That I have great heaviness and continual sorrow in my heart. This is the thing he appeals to Christ for the truth of, and calls in his conscience and the Holy Ghost to bear witness to. These two words, "heaviness" and "sorrow", the one signifies grief, which had brought on heaviness on his spirits; and the other such pain as a woman in travail feels: and the trouble of his mind expressed by both, is described by its quantity, "great", it was not a little, but much; by its quality it was internal, it was in his "heart", it did not lie merely in outward show, in a few words or tears, but was in his heart, it was a heart sorrow; and by its duration, "continual", it was not a sudden emotion or passion, but what had been long in him, and had deeply affected and greatly depressed him: and what was the reason of all this? it is not expressed, but may pretty easily be understood; it was because of the obstinacy of his countrymen the Jews, the hardness of their hearts, and their wilful rejection of the Messiah; their trusting to their own righteousness, to the neglect and contempt of the righteousness of Christ, which he knew must unavoidably issue in their eternal destruction; also what greatly affected his mind was the utter rejection of them, as the people of God, and the judicial blindness, and hardness of heart, he full well knew was coming upon them, and which he was about to break unto them.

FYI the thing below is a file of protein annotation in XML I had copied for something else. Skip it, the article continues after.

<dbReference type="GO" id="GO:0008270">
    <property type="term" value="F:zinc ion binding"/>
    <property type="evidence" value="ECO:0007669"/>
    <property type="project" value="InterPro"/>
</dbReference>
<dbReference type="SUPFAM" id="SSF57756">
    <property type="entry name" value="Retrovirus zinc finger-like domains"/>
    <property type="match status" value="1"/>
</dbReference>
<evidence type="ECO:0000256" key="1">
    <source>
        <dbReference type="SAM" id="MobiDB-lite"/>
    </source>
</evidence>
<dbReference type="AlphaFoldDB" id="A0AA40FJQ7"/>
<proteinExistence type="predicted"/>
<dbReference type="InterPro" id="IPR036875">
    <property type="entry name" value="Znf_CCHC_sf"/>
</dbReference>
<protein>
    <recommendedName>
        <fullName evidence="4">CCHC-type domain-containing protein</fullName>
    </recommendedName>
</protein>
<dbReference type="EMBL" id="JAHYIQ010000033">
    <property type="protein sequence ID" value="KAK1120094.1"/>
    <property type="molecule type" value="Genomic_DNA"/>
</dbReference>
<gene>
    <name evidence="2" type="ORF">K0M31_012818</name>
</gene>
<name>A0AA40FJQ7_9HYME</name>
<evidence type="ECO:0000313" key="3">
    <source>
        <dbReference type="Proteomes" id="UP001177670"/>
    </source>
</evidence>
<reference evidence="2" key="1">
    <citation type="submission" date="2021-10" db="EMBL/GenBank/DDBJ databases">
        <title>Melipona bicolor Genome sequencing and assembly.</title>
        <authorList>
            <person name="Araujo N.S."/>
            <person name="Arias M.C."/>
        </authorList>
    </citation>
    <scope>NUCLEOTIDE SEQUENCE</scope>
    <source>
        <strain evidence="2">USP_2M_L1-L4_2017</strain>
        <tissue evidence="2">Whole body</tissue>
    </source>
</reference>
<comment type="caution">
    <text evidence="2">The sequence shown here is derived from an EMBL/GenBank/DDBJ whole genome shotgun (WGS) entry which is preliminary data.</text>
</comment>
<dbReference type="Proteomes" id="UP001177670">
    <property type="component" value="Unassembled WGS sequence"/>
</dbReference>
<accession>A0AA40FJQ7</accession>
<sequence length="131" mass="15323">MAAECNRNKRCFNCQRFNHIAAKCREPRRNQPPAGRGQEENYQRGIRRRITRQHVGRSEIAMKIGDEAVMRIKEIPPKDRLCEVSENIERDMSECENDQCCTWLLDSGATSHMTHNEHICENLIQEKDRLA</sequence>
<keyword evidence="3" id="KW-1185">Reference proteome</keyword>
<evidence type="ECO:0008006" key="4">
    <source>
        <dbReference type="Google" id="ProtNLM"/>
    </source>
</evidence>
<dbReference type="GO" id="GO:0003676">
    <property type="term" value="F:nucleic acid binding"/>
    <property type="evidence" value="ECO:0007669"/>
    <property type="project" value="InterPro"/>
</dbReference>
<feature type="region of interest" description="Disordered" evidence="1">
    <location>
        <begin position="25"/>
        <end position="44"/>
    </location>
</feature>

Jamieson-Fausset-Brown Bible Commentary
2. That I have, &c.—"That I have great grief (or, sorrow) and unceasing anguish in my heart"—the bitter hostility of his nation to the glorious Gospel, and the awful consequences of their unbelief, weighing heavily and incessantly upon his spirit.